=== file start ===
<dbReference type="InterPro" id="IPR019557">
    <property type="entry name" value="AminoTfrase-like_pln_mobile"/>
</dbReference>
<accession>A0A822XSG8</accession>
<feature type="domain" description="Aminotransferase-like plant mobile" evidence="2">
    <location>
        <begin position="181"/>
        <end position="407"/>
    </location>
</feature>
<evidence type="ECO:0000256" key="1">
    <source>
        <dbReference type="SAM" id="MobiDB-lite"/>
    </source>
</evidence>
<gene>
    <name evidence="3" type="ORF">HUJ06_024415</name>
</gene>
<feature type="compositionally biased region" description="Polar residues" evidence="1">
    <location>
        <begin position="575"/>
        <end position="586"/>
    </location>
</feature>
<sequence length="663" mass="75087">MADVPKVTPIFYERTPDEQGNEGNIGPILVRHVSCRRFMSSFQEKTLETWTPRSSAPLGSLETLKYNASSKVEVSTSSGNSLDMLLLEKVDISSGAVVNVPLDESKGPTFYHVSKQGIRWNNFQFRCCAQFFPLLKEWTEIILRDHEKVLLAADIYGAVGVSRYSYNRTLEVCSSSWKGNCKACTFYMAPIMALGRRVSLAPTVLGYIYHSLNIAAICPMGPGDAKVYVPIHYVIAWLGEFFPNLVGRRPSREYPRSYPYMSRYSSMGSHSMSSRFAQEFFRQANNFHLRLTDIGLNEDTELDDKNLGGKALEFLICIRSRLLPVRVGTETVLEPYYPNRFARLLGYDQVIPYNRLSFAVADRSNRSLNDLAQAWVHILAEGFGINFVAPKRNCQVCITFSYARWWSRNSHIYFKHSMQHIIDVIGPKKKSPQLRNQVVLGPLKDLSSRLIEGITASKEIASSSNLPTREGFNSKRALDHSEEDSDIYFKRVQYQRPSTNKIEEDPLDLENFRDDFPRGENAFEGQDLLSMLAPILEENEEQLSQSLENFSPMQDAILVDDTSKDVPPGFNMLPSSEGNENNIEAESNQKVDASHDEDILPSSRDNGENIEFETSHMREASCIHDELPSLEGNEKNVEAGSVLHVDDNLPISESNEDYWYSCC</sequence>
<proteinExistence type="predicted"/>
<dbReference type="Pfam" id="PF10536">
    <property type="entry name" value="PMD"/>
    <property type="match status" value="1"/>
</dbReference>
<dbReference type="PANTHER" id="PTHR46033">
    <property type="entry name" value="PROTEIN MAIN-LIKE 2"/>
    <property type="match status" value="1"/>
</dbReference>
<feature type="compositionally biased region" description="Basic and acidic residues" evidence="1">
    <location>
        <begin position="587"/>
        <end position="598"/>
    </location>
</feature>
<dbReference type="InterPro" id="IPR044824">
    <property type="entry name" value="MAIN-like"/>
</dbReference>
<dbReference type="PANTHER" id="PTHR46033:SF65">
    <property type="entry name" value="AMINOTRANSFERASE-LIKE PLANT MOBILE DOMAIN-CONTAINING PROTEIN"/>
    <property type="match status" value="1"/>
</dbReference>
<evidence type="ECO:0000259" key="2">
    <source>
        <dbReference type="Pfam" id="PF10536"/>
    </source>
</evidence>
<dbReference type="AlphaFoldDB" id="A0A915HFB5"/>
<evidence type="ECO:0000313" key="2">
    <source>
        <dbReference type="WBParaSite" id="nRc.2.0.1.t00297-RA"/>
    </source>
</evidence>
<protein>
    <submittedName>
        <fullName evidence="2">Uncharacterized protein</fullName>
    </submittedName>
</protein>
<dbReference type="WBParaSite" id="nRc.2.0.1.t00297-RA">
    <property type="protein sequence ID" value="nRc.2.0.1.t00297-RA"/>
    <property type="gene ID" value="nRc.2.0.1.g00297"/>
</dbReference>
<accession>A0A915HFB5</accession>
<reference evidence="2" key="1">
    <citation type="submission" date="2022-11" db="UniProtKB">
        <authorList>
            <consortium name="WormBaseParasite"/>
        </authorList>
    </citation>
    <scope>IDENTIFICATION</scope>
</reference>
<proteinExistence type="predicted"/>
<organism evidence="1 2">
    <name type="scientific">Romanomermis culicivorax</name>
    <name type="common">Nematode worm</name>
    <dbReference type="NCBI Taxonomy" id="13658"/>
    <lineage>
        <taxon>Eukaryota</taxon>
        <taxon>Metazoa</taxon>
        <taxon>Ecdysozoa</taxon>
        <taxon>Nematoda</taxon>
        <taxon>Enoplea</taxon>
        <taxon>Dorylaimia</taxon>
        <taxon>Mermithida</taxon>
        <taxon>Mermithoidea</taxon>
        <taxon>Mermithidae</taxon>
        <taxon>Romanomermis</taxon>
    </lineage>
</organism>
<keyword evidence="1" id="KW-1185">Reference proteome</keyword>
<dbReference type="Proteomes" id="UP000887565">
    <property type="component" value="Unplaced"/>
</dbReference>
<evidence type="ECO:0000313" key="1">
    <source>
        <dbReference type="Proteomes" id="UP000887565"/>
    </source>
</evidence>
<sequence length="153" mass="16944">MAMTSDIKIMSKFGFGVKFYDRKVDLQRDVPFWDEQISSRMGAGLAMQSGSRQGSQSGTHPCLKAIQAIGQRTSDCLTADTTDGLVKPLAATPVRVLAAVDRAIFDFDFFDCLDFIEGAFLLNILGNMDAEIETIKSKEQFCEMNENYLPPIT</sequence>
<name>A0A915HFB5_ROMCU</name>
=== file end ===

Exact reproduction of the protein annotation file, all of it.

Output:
<dbReference type="InterPro" id="IPR019557">
    <property type="entry name" value="AminoTfrase-like_pln_mobile"/>
</dbReference>
<accession>A0A822XSG8</accession>
<feature type="domain" description="Aminotransferase-like plant mobile" evidence="2">
    <location>
        <begin position="181"/>
        <end position="407"/>
    </location>
</feature>
<evidence type="ECO:0000256" key="1">
    <source>
        <dbReference type="SAM" id="MobiDB-lite"/>
    </source>
</evidence>
<gene>
    <name evidence="3" type="ORF">HUJ06_024415</name>
</gene>
<feature type="compositionally biased region" description="Polar residues" evidence="1">
    <location>
        <begin position="575"/>
        <end position="586"/>
    </location>
</feature>
<sequence length="663" mass="75087">MADVPKVTPIFYERTPDEQGNEGNIGPILVRHVSCRRFMSSFQEKTLETWTPRSSAPLGSLETLKYNASSKVEVSTSSGNSLDMLLLEKVDISSGAVVNVPLDESKGPTFYHVSKQGIRWNNFQFRCCAQFFPLLKEWTEIILRDHEKVLLAADIYGAVGVSRYSYNRTLEVCSSSWKGNCKACTFYMAPIMALGRRVSLAPTVLGYIYHSLNIAAICPMGPGDAKVYVPIHYVIAWLGEFFPNLVGRRPSREYPRSYPYMSRYSSMGSHSMSSRFAQEFFRQANNFHLRLTDIGLNEDTELDDKNLGGKALEFLICIRSRLLPVRVGTETVLEPYYPNRFARLLGYDQVIPYNRLSFAVADRSNRSLNDLAQAWVHILAEGFGINFVAPKRNCQVCITFSYARWWSRNSHIYFKHSMQHIIDVIGPKKKSPQLRNQVVLGPLKDLSSRLIEGITASKEIASSSNLPTREGFNSKRALDHSEEDSDIYFKRVQYQRPSTNKIEEDPLDLENFRDDFPRGENAFEGQDLLSMLAPILEENEEQLSQSLENFSPMQDAILVDDTSKDVPPGFNMLPSSEGNENNIEAESNQKVDASHDEDILPSSRDNGENIEFETSHMREASCIHDELPSLEGNEKNVEAGSVLHVDDNLPISESNEDYWYSCC</sequence>
<proteinExistence type="predicted"/>
<dbReference type="Pfam" id="PF10536">
    <property type="entry name" value="PMD"/>
    <property type="match status" value="1"/>
</dbReference>
<dbReference type="PANTHER" id="PTHR46033">
    <property type="entry name" value="PROTEIN MAIN-LIKE 2"/>
    <property type="match status" value="1"/>
</dbReference>
<feature type="compositionally biased region" description="Basic and acidic residues" evidence="1">
    <location>
        <begin position="587"/>
        <end position="598"/>
    </location>
</feature>
<dbReference type="InterPro" id="IPR044824">
    <property type="entry name" value="MAIN-like"/>
</dbReference>
<dbReference type="PANTHER" id="PTHR46033:SF65">
    <property type="entry name" value="AMINOTRANSFERASE-LIKE PLANT MOBILE DOMAIN-CONTAINING PROTEIN"/>
    <property type="match status" value="1"/>
</dbReference>
<evidence type="ECO:0000259" key="2">
    <source>
        <dbReference type="Pfam" id="PF10536"/>
    </source>
</evidence>
<dbReference type="AlphaFoldDB" id="A0A915HFB5"/>
<evidence type="ECO:0000313" key="2">
    <source>
        <dbReference type="WBParaSite" id="nRc.2.0.1.t00297-RA"/>
    </source>
</evidence>
<protein>
    <submittedName>
        <fullName evidence="2">Uncharacterized protein</fullName>
    </submittedName>
</protein>
<dbReference type="WBParaSite" id="nRc.2.0.1.t00297-RA">
    <property type="protein sequence ID" value="nRc.2.0.1.t00297-RA"/>
    <property type="gene ID" value="nRc.2.0.1.g00297"/>
</dbReference>
<accession>A0A915HFB5</accession>
<reference evidence="2" key="1">
    <citation type="submission" date="2022-11" db="UniProtKB">
        <authorList>
            <consortium name="WormBaseParasite"/>
        </authorList>
    </citation>
    <scope>IDENTIFICATION</scope>
</reference>
<proteinExistence type="predicted"/>
<organism evidence="1 2">
    <name type="scientific">Romanomermis culicivorax</name>
    <name type="common">Nematode worm</name>
    <dbReference type="NCBI Taxonomy" id="13658"/>
    <lineage>
        <taxon>Eukaryota</taxon>
        <taxon>Metazoa</taxon>
        <taxon>Ecdysozoa</taxon>
        <taxon>Nematoda</taxon>
        <taxon>Enoplea</taxon>
        <taxon>Dorylaimia</taxon>
        <taxon>Mermithida</taxon>
        <taxon>Mermithoidea</taxon>
        <taxon>Mermithidae</taxon>
        <taxon>Romanomermis</taxon>
    </lineage>
</organism>
<keyword evidence="1" id="KW-1185">Reference proteome</keyword>
<dbReference type="Proteomes" id="UP000887565">
    <property type="component" value="Unplaced"/>
</dbReference>
<evidence type="ECO:0000313" key="1">
    <source>
        <dbReference type="Proteomes" id="UP000887565"/>
    </source>
</evidence>
<sequence length="153" mass="16944">MAMTSDIKIMSKFGFGVKFYDRKVDLQRDVPFWDEQISSRMGAGLAMQSGSRQGSQSGTHPCLKAIQAIGQRTSDCLTADTTDGLVKPLAATPVRVLAAVDRAIFDFDFFDCLDFIEGAFLLNILGNMDAEIETIKSKEQFCEMNENYLPPIT</sequence>
<name>A0A915HFB5_ROMCU</name>